“Unfortunately, those looking for documents gave the lowest satisfaction rating, with 13 percent ranking the site either ‘poor’ or ‘very poor’.“
That’s one of the findings of a user survey the EU Commission web team have made ahead of the revamp of the Commission’s website. And this was one of the reasons for my life hacking posts last week (here and here) trying to show how one can still find documents on EU websites.
In the meantime, the European Parliament has announced that their website will appear in new style starting from Tuesday, including inbuilt social media functionality for MEPs. However, it’s more the appearance that is going to change, not much of the technical abilities (e.g. making the tracking of decision-making more easy).
And also the Council (i.e. both the European Council & the Council of Ministers) is working on a new website. Two weeks ago I was invited by ]init[, the company that is tasked by the Council to provide a related study, to participate in a user survey basically asking what my priorities would be for the Council website. The same was done in group sessions with different “target groups” in Brussels as far as I understand.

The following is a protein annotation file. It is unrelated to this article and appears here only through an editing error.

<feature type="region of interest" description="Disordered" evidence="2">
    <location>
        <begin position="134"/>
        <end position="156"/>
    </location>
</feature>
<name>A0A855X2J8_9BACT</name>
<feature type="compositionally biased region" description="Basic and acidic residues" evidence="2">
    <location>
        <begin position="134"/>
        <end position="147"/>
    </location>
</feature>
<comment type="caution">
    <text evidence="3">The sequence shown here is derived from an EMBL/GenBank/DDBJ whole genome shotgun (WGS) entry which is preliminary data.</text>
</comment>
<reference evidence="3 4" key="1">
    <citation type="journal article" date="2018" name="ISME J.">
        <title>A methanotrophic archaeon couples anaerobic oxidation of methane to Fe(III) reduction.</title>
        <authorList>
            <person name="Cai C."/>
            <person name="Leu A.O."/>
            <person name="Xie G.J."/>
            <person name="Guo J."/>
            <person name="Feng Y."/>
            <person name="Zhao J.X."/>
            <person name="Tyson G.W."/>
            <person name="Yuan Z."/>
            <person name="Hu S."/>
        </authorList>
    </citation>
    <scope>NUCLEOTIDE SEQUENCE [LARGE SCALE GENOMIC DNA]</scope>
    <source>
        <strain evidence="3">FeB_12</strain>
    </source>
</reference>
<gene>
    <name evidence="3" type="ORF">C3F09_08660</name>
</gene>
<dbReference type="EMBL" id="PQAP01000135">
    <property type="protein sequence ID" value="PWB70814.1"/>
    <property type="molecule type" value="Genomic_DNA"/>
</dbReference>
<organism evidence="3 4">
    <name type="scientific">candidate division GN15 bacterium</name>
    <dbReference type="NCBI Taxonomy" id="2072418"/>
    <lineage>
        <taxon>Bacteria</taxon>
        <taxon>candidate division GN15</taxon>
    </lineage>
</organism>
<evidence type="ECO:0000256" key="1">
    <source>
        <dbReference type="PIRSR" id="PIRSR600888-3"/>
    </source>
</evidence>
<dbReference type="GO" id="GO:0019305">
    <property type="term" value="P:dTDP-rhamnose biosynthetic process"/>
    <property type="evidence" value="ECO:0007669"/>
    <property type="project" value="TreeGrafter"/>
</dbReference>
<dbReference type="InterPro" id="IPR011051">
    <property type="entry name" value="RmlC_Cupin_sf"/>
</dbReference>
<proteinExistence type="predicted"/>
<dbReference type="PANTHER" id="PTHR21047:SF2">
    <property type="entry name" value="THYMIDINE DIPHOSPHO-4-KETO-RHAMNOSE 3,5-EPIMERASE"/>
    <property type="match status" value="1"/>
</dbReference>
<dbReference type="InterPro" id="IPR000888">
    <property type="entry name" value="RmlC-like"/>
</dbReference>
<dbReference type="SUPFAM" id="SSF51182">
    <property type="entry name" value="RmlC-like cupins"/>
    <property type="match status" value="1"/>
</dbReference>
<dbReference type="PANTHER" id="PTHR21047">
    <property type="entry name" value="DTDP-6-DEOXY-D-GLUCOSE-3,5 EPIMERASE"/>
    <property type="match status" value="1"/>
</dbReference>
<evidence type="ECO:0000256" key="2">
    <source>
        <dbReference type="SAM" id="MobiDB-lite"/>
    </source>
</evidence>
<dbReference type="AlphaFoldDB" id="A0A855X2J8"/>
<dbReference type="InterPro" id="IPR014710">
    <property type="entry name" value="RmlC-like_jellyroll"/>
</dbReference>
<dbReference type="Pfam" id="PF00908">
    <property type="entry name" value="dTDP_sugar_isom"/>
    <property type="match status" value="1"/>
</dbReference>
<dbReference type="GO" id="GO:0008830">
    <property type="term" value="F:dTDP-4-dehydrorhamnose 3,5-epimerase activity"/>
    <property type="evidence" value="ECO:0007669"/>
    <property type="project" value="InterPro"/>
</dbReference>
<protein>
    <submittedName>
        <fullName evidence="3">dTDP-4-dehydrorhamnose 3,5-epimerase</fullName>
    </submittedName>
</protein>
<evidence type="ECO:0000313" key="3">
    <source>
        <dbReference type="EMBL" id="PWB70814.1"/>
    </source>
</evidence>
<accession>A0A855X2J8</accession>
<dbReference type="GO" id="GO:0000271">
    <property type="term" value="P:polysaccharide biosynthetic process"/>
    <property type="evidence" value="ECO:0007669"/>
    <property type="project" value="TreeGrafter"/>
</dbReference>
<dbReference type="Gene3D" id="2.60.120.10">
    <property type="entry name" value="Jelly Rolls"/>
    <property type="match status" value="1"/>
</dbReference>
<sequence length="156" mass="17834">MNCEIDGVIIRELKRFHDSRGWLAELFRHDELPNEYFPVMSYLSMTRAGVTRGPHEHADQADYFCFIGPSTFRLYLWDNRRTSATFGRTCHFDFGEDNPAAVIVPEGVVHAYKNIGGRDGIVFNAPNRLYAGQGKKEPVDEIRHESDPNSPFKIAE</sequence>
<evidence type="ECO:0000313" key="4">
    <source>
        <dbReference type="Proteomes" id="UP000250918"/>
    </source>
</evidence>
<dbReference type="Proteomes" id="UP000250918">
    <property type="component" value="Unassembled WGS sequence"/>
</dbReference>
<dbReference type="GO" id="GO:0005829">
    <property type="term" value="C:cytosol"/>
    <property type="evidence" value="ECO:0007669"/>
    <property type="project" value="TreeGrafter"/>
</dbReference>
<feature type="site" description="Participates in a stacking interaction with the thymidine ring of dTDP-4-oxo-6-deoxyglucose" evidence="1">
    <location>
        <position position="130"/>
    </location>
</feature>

It seems like the three main institutions are working to move forward, and as also EUR-Lex is about to be reformed – I am currently waiting for a reply from the EU Council regarding a freedom of information request I’ve made two weeks ago to know where the process stands – there is hope that finding EU information and documents might become a little easier in the future.
What’s missing and what will probably not come out of these website remakes is a useful EU legislation tracker that would allow the public to find ALL documents (including meeting agendas) related to each legislative process, e.g. visualised in a nice little timeline. Way to go…